If you asked anyone what color a barn is, most people would answer red, because,in truth, nearly every single barn is (or was) painted red. The red barn is practically a staple image of American history. While the color is certainly striking, red was not chosen for design aesthetics or to lure lost cows home (cows are actually red/green color blind, according to Live Science). 
In truth, farmers chose red for the barns because it was cheaper. In fact, prior to the 1700s, barns weren't painted at all because new property owners simply couldn't afford it. But, by the late 1700s, farmers started making their own paint in an attempt to protect their barns from the elements, according to Live Science. 


The most popular components of this homemade paint included skimmed milk, lime, and red iron oxide. The mixture was cheap, easy to make and introduced the first reddish-colored barns. In addition, the red paint absorbed more sunlight so it kept the barns warmer.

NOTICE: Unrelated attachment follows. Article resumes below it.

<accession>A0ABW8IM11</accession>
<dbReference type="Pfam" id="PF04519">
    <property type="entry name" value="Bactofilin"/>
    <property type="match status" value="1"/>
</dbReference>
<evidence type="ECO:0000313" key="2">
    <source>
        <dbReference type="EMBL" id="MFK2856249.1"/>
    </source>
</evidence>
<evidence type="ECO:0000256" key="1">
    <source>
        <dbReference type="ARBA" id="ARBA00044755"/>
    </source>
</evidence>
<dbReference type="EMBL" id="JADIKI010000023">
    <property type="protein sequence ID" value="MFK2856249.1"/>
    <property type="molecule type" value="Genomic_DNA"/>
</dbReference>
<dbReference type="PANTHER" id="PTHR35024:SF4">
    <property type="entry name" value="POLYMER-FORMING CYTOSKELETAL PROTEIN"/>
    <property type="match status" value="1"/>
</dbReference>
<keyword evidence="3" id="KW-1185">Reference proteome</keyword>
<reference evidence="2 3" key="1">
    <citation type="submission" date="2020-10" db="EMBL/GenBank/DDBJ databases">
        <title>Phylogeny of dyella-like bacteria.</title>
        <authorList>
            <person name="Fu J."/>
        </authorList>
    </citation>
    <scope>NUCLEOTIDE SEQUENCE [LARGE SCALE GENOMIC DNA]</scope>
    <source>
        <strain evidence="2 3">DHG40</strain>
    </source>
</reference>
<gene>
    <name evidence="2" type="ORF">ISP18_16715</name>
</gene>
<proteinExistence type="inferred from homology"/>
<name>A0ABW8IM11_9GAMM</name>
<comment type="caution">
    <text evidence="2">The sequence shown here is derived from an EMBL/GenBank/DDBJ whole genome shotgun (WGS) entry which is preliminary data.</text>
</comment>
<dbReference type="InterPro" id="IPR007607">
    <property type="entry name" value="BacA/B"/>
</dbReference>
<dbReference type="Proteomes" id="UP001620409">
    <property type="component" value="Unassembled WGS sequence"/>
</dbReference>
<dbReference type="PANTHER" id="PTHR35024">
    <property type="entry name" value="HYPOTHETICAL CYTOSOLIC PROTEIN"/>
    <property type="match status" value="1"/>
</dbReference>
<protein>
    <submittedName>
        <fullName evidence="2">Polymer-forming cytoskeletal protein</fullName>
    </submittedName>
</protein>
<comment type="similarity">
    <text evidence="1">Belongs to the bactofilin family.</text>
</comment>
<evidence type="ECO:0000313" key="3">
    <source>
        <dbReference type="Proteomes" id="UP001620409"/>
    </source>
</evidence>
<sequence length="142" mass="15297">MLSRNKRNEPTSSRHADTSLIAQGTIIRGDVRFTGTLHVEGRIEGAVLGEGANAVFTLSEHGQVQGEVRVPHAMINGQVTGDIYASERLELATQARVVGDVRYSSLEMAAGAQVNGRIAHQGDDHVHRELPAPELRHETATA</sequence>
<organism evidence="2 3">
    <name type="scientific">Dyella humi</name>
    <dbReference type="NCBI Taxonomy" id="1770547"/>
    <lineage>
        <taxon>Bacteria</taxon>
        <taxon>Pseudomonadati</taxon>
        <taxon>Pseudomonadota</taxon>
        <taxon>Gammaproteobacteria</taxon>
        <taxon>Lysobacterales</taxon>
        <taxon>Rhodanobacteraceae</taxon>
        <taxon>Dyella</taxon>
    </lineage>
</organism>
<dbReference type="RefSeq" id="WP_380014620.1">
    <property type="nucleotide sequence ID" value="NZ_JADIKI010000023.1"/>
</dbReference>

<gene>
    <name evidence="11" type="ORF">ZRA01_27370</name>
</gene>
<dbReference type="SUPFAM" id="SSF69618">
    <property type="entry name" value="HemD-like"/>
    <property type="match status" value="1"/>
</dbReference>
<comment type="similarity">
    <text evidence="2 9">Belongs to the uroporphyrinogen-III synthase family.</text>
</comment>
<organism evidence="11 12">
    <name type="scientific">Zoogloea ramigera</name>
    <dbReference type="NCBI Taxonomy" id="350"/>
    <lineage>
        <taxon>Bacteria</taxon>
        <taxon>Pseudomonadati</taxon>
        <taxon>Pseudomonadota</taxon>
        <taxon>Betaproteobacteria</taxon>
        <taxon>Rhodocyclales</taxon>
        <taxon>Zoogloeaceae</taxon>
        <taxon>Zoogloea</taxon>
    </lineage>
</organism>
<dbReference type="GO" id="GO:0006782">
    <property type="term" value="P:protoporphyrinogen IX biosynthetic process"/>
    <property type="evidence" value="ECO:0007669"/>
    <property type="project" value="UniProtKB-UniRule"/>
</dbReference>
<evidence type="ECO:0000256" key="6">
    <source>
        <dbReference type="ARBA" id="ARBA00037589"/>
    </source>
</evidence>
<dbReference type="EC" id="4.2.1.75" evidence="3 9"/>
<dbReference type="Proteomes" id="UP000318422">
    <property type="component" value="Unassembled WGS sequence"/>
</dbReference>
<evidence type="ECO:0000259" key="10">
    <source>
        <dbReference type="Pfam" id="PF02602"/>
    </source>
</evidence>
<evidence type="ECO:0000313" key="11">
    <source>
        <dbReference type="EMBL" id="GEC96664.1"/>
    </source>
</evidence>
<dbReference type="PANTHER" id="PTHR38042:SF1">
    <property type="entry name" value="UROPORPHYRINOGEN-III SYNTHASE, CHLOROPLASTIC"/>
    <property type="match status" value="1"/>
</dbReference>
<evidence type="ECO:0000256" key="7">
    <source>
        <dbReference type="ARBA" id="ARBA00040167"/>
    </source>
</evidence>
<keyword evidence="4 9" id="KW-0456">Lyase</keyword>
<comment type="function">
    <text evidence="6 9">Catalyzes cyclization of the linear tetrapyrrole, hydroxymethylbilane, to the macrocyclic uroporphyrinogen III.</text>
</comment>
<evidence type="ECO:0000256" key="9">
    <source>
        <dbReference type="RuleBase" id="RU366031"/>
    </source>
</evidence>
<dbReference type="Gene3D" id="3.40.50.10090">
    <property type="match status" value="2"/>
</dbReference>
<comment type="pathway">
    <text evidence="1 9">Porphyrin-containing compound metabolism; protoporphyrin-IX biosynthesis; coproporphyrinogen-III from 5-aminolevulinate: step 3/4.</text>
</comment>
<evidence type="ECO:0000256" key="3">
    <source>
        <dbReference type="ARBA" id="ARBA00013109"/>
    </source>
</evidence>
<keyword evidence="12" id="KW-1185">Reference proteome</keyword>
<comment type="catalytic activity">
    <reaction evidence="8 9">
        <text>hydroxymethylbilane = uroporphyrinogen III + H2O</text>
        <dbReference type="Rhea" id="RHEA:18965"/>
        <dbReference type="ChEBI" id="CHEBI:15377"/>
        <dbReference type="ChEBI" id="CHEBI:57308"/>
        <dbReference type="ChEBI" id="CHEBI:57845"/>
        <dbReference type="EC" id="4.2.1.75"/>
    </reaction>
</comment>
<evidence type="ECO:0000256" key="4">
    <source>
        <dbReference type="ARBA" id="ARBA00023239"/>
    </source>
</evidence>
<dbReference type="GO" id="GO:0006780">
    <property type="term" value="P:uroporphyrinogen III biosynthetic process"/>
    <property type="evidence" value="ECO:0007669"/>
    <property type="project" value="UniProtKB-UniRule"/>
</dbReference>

The Smithsonian reports that the color of barns may have been written in the stars ... literally. Red Ochre, an iron and oxygen compound is used in paints to absorb yellow, green and blue. This makes the paint appear red. This particular compound is cheap because it's plentiful as a result of dying stars. The explosion of stars creates iron, which as noted above, is what makes paint red. 


The red barn is another symbol of the simplicity and practicality of life in the 1800s and early 1900s. With towns and cities boasting homes of every color, it's a bit eye-opening to look back at a time when color was chosen for function instead of cosmetics. 

As an added note, if you need to repaint an area in your home on a budget, choosing red paint may be your most cost-effective option.